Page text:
Business Clinic: Does diversified farm business risk loss of tax reliefs?

Whether it’s a legal, tax, insurance, management or land issue, Farmers Weekly’s Business Clinic experts can help.

Joe Spencer, partner at MHA, offers advice on tax reliefs for diversification.

See also: Expert answers to FW readers’ questions in Business Clinic   

Q: I am a working arable farmer and landowner, with diversified business interests (multiple holiday lets) in a partnership structure.

I am increasingly concerned about both the potential loss of agricultural property relief (APR) and whether my business will qualify for business property relief (BPR) as things currently stand.

What sort of actions can be taken to improve my chances of qualifying for relief?

A: APR will remove the agricultural value (not always the same as market value) of land farmed either in hand or in a share or contract farming agreement from a charge to inheritance tax (IHT) where certain conditions are met.

Where you farm the land in hand, BPR will apply (after APR) to relieve any additional value (above agricultural value) to make the market value completely exempt for IHT purposes.

As long as you are confident that BPR will apply, the loss of APR would not be too concerning in a situation where you are farming in hand, as long as your structure is correct.

We will therefore focus here on the application of BPR.

First, we need to understand who owns what. Are the farmland and investment assets owned by you personally or by the partnership?

A partnership agreement and clear accounts are crucial to understanding this as the tax treatment can be very different.

Securing APR is more important where your land sits outside of the partnership as BPR in such a case will be limited to just 50% of the market value.

Where investment assets as opposed to trading assets sit outside of the partnership, obtaining relief on them is very unlikely.

There may be reason to leave your assets outside of the business, but for the purpose of answering this question we will assume your assets are all within the partnership and you have a partnership agreement and accounts showing this.

Then the balance of your business must be considered.

Where a farming partnership includes investment income – for example, from the letting of holiday accommodation or commercial buildings – BPR can work to relieve assets that would otherwise be exposed to IHT.

However, if the the investment element outweighs the qualifying assets (the trading assets), this could result in a total loss of BPR across the whole partnership.

Case law states the balance between the types of asset should be assessed on:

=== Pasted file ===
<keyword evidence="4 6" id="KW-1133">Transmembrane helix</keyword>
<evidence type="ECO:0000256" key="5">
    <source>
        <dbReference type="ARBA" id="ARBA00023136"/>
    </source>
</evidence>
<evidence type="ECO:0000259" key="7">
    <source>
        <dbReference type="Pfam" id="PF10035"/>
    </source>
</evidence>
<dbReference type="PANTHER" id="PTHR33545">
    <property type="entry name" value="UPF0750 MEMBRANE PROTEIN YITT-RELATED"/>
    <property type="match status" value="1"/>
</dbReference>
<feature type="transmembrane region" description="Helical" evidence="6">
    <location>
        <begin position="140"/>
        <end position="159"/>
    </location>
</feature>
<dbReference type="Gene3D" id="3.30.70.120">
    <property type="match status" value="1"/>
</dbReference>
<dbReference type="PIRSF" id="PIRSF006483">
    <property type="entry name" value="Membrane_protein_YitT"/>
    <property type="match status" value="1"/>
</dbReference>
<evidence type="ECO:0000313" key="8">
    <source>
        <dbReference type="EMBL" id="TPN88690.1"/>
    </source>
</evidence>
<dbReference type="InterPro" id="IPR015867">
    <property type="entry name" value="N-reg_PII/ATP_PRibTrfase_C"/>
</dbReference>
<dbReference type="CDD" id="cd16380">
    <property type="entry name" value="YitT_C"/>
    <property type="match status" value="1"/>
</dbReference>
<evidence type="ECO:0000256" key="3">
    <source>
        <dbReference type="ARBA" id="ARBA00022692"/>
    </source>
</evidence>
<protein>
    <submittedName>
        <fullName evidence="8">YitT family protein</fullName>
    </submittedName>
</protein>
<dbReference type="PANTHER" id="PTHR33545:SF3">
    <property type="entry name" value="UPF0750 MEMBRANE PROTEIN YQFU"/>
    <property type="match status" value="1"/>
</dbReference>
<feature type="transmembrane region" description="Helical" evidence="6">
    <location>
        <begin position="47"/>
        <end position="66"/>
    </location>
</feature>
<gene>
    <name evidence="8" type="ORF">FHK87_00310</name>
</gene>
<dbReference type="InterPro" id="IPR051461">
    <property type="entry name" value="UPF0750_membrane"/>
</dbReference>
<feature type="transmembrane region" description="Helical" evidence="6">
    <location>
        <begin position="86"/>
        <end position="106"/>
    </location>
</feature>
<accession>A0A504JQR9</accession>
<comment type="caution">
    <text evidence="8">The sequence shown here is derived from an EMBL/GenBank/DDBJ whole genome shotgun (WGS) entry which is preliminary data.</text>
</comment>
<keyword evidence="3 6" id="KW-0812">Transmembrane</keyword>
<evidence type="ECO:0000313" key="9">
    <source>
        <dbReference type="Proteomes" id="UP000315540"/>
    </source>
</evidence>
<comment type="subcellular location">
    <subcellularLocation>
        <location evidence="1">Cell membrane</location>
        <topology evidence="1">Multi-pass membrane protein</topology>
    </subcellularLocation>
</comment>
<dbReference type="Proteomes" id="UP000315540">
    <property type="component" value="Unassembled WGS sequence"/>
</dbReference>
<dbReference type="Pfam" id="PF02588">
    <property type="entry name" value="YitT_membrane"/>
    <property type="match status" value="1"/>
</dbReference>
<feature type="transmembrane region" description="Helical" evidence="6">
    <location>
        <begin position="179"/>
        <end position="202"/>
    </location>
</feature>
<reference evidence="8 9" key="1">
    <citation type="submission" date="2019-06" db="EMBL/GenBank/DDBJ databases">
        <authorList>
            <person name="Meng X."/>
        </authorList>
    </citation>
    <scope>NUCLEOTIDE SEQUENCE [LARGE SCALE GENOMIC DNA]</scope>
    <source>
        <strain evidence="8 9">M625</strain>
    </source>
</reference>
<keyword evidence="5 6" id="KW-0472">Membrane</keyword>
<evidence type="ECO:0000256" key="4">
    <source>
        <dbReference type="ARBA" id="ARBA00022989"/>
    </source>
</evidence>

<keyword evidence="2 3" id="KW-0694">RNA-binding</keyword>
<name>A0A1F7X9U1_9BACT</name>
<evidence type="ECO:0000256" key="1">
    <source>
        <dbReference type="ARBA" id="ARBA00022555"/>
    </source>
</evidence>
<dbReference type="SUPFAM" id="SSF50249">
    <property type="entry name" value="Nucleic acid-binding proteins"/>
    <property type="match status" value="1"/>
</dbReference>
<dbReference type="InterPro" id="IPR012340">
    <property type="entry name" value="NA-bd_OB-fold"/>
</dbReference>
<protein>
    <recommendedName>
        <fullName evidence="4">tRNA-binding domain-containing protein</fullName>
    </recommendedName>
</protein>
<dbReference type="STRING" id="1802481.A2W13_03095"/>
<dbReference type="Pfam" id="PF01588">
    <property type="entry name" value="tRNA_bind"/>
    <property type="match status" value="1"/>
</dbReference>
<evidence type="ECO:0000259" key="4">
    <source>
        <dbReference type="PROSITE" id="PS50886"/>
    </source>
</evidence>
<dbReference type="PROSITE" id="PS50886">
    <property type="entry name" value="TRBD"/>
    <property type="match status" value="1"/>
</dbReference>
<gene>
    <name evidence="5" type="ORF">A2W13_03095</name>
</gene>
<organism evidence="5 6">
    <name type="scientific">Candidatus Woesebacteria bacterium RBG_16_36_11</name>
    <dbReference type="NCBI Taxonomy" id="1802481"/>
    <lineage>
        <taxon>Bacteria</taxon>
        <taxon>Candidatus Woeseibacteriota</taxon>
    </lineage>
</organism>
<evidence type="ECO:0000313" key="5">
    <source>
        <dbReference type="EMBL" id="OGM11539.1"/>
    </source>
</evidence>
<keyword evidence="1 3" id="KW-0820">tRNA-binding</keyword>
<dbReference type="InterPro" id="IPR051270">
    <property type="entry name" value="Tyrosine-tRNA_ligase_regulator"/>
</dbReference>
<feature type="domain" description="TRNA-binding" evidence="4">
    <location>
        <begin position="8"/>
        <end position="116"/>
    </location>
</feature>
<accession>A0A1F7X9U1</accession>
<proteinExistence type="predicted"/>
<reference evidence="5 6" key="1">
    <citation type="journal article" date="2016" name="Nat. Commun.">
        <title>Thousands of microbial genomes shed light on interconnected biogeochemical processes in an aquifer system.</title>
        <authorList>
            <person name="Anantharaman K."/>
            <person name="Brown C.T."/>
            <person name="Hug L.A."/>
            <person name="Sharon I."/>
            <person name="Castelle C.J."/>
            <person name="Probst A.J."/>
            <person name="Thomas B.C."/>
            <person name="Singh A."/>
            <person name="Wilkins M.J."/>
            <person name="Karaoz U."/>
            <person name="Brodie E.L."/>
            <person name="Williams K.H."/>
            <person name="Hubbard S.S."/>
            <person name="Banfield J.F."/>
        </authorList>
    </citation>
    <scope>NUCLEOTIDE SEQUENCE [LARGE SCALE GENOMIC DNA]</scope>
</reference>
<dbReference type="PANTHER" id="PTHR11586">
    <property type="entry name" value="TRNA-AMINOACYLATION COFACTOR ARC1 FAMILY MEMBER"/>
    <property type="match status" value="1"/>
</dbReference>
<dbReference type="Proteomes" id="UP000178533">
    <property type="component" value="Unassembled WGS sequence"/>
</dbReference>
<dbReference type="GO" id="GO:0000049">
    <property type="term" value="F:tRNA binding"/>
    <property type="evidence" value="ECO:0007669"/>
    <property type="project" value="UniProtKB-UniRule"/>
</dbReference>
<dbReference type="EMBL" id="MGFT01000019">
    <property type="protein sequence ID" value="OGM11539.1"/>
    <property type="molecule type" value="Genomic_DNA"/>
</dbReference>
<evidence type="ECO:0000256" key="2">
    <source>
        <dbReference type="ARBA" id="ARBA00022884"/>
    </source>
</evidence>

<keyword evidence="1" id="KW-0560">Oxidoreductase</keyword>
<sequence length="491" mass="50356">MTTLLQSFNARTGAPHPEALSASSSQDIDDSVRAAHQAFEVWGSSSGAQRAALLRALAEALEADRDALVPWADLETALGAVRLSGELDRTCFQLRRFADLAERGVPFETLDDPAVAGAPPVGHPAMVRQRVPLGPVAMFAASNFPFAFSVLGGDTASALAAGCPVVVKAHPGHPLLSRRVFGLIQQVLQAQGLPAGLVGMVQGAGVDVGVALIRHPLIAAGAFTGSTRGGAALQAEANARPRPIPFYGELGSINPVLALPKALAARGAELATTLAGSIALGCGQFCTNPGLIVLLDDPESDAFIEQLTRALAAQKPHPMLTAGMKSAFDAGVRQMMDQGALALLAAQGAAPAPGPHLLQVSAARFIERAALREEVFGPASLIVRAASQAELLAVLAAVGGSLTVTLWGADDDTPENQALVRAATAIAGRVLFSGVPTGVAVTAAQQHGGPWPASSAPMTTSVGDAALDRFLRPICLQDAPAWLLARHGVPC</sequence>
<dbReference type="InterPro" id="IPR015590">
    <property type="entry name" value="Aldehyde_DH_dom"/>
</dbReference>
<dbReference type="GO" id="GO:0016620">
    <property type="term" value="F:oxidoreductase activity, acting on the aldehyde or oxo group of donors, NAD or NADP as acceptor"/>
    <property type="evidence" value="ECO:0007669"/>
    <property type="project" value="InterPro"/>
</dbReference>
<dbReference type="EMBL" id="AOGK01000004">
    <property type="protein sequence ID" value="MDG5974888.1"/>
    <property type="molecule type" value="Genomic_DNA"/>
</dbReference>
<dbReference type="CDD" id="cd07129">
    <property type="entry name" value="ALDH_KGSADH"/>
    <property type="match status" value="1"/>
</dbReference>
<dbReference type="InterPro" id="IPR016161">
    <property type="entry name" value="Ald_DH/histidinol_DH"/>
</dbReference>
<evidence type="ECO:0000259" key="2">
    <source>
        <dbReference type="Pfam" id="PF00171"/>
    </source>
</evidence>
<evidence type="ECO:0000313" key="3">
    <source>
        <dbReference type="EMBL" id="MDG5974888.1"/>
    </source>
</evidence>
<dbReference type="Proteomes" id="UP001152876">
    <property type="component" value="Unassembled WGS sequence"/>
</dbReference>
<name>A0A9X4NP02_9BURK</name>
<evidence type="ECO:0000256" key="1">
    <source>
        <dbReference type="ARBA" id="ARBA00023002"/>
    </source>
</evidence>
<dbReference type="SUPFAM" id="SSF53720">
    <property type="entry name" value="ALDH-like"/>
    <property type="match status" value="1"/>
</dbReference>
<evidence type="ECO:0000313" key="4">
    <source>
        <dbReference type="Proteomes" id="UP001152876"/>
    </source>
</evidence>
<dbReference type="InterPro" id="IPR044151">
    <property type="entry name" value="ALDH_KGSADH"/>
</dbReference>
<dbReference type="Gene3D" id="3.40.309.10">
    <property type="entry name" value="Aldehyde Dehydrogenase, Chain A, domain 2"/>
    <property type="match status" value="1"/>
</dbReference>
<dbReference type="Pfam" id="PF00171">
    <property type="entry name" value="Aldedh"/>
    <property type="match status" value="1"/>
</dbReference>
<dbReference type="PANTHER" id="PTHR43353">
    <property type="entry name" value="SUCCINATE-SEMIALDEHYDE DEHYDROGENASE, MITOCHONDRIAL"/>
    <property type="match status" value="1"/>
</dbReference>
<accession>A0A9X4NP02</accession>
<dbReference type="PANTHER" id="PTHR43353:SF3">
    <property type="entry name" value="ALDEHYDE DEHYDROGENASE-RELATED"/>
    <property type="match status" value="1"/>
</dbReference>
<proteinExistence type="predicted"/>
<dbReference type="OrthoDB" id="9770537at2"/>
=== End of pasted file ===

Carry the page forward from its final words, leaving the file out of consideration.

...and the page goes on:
• Market value of capital assets with and without debt
  • Turnover
  • Profit
  • Time spent in different parts of the business by partners and employees.

Currently, the balance between trading and non-trading assets needs to be weighted towards trading, as the legislation dictates the business cannot be “wholly or mainly” dealing in investments.

We take this to be a requirement for the partnership to be at least 51% trading in nature on balance.

With falling land prices and inflated property prices over the past decade, there may have been an impact on many balance sheets resulting in a potential swing towards a non-trading bias.

Critically, this may prevent a claim for BPR.

Reviewing the “balance” needs to be undertaken regularly.

This is crucial before any major business decisions are taken regarding capital assets – for example, the sale of arable land for residential development – to make sure that balance will not be tipped in the wrong direction.

The answer to this would be a restructuring project following the sale so as not to leave the remaining business assets in jeopardy.

The following is also recommended:

  • Operationally, the whole business to be run as one
  • Report as one, though enterprise accounts to be used to measure performance
  • Include both trading and investment assets in one over-arching strategy for the whole business.

HMRC can argue that an investment asset not required by the partnership for its business is an “excepted asset”, which would remove it from the IHT exemption. This is why the above considerations are crucial.

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Are you, like many other farms, missing out on tax claims for R&D?

If you’re a limited company, you could be eligible for tax credits if you’re carrying out R&D on your farm. For more information and to find out if you’re eligible visit our R&D tax credits page.

Find out more